The option of allowing freelancers to specialise in an area that they might not have the opportunity to otherwise, would be a considerable draw for some. This has benefit for businesses as well, allowing them to bring in specialist skills on a shorter term, more affordable basis. In the case of smaller businesses, these are skills they might not otherwise have access to at all.

This is also part of a wider trend in the UK workforce. Recent research from Badenoch & Clark, a member of the Adecco Group UK&I, found that younger workers are less likely to want to stay in roles than their older colleagues, in fact there was a consistent downward trend as workers got younger. Baby Boomers want to be in a role for more than seven years while Generation Z don’t even want to get to three.

Reasons why associates chose
temporary work

Source: Adecco Group UK&I,
Associate Satisfaction Survey

How long on average would you like to spend at each company in any one role?

Source: Leading today’s multi-generational workforce,
Badenoch & Clark, June 2018

Challenges to consider

This two-way flexibility is an important element of the UK’s modern economy but it was emphasised in Matthew Taylor’s: Good Work, The Taylor Review of Modern Working Practices that this must be ‘genuine two-way flexibility’. Mr Taylor spoke especially of the value in digital platforms to place some form of structure and transparency around these new working methods.

This raises the subject of workforce training. If companies are more likely to buy in key skills when required, and are seemingly less likely to retain their staff for long periods, they are surely less likely to invest in them through training. Research commissioned by the Association of International Certified Professional Accountants found that more than a quarter of UK workers have received no training in their jobs during the past year.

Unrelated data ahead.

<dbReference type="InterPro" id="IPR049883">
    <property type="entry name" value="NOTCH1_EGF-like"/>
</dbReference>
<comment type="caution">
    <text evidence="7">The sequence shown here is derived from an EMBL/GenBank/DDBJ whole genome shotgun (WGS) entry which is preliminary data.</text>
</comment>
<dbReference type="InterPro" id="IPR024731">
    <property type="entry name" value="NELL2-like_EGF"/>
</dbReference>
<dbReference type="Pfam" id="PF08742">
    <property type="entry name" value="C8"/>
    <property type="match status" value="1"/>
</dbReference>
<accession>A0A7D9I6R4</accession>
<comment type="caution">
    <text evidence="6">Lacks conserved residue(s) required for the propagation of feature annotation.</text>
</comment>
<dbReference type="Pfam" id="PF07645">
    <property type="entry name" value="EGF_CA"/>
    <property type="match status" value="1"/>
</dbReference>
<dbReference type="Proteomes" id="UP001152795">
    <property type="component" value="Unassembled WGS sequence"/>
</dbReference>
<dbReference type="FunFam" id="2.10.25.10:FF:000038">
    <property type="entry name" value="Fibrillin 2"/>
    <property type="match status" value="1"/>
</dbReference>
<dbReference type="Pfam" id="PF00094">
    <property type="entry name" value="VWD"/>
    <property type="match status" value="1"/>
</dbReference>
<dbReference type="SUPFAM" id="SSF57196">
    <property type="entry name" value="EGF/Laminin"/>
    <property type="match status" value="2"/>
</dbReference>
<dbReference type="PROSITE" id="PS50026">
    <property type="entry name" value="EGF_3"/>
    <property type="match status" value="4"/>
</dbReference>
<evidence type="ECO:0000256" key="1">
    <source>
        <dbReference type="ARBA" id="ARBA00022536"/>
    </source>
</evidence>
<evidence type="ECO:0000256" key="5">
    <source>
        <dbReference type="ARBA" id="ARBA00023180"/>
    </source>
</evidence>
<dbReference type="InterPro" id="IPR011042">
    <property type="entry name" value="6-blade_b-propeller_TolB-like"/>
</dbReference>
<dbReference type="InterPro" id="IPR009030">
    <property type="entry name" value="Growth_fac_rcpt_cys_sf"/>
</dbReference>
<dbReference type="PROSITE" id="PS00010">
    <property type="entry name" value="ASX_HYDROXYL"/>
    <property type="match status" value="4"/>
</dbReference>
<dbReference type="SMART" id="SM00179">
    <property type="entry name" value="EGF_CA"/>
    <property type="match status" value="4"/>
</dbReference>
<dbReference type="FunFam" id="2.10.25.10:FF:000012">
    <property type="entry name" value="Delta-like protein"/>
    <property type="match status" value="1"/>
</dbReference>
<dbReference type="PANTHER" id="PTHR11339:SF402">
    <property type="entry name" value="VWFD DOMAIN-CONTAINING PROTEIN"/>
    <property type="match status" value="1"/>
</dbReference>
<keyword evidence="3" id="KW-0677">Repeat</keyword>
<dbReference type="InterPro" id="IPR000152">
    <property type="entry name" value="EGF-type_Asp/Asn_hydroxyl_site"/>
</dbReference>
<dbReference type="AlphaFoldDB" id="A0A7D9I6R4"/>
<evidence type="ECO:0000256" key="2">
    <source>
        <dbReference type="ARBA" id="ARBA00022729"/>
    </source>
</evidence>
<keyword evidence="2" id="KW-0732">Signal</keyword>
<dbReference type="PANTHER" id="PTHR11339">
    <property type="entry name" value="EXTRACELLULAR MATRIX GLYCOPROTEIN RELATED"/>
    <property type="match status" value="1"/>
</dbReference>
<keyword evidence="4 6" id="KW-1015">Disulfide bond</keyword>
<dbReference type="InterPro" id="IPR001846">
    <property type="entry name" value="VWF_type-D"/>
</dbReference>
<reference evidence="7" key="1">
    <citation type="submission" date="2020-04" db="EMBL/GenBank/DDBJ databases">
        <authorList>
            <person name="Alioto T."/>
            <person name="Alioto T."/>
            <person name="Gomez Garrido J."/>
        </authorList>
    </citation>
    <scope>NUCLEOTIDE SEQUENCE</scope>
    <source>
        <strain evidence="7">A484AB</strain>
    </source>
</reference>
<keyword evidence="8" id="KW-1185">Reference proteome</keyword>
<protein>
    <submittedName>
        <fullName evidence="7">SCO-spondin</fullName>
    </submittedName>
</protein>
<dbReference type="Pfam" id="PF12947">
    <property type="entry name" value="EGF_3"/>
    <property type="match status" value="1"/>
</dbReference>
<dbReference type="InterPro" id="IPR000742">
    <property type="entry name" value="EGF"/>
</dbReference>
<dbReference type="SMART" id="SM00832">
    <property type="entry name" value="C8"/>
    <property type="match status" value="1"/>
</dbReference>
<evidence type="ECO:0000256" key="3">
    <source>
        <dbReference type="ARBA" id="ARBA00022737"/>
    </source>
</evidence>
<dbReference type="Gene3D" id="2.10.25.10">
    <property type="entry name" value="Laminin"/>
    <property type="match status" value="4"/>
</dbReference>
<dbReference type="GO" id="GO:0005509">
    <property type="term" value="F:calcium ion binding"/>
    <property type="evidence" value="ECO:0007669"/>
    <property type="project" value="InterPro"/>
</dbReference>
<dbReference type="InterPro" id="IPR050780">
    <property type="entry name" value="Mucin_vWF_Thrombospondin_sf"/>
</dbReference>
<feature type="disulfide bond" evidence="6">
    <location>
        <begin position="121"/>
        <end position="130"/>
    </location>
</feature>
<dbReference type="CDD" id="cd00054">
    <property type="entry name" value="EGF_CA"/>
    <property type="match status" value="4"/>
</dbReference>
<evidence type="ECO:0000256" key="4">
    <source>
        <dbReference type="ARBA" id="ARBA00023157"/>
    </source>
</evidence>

This is particularly important in a time when the spring 2018 CIPD/The Adecco Group Labour Market Outlook (LMO) suggests that one in three UK organisations have hard-to-fill vacancies, and the British Chambers of Commerce (BCC) has reported skills shortages at ‘critical levels’.

The Adecco Group UK&I Brexit tracker has consistently reported that upskilling the current workforce is the most likely recruitment practice following the EU referendum, but many academic papers report that employers’ investment in training has been falling for 20 years.

A social contract or mutual understanding?

There are certainly challenges that the UK must discuss and evaluate around the modern world of work. If individuals are increasingly less likely to be connected to employers for long periods of time, then who should be responsible for their development?

Of course, on many levels individuals have always been responsible for their own development but there is a wider question about the skills that the economy requires in the longer term.

If employers are not investing in their workforces then should the state be involved to a greater level?

Unlocking Britain’s Potential, an Adecco Group UK&I report, suggested that two-thirds of employers believe that skills policy should be a collaborative effort between business, the government and the education system.

Read the global report: “Time to act”